Unilateral exercises follow a more natural movement pattern for the body than bilateral movements. When was the last time you saw an athlete hop, rather than run? Knowing this, many professional coaches incorporate unilateral strength exercises into athlete training. Focusing on each leg and each arm, can build greater strength, and expose weaknesses. Most people have a strong and a weak side. And when they train both sides together (bilaterally) the stronger side often compensates for the weak side. Incorporating unilateral exercises can help resolve this problem.
Unilateral movements are also often compound movements. Meaning that not only is the targeted muscle working, but also the surrounding muscles. Therefore, these movements burn more calories and build more overall strength.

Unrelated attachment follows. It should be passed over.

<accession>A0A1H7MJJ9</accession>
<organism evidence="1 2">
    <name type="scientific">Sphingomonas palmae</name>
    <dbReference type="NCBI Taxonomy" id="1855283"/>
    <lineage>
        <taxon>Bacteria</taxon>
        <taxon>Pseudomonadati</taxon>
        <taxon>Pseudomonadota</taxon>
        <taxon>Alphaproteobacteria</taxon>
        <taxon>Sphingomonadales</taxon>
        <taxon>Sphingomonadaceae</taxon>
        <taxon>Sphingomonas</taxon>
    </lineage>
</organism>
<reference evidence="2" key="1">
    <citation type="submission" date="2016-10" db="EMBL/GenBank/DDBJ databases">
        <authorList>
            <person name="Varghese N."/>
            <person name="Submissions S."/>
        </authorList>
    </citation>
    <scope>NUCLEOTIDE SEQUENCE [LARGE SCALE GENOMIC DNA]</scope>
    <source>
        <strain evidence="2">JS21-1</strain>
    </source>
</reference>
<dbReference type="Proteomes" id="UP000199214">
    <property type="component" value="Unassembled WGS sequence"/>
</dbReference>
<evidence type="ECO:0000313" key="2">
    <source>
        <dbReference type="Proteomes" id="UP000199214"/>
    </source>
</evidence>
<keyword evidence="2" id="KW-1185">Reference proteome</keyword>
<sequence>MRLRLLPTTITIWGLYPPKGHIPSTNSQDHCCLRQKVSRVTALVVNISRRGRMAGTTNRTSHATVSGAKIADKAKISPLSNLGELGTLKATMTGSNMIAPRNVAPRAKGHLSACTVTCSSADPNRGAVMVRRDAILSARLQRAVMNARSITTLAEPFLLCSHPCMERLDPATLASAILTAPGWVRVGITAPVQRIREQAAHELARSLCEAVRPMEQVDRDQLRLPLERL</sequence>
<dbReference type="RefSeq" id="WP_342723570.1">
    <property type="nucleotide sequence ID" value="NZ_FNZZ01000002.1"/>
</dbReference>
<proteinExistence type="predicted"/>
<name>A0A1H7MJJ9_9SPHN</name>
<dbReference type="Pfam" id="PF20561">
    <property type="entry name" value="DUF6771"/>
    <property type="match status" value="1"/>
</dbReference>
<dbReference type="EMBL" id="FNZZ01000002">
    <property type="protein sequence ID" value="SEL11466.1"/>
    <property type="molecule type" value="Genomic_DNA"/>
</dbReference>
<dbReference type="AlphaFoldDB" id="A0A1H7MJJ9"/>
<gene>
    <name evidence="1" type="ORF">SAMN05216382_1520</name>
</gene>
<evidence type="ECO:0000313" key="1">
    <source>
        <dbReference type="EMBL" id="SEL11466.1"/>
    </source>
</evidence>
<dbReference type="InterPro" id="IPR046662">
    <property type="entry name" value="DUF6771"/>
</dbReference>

If you want to train “athletically” and not just for aesthetics, incorporate unilateral movements into your routine.
Examples of unilateral exercises:
- One arm dumbbell chest press
- Single arm shoulder press
- Alternate side lats or power side lateral raises
- One arm t-bar row
- One arm push up
- One arm pull up
- Single leg squat (non-working leg elevated on bench to the rear)
- Single leg hip thrusts
- Single leg deadlift (non-working leg elevated to rear on down movement)
- Single leg calf raise
- Skater squats
This list can go on, and on . . .
This exercise will shape your legs and glutes, as well as strengthen them.
As an athlete for over 18 years and a broke single mom for most of that time, I created this site to aid not only broke single parents to a life of fitness, but anyone who believes the road to fitness requires a lot of cash or time. In reality, the way to fitness is paved with knowledge and firm principles; teaching readers how to master both is the goal of this site.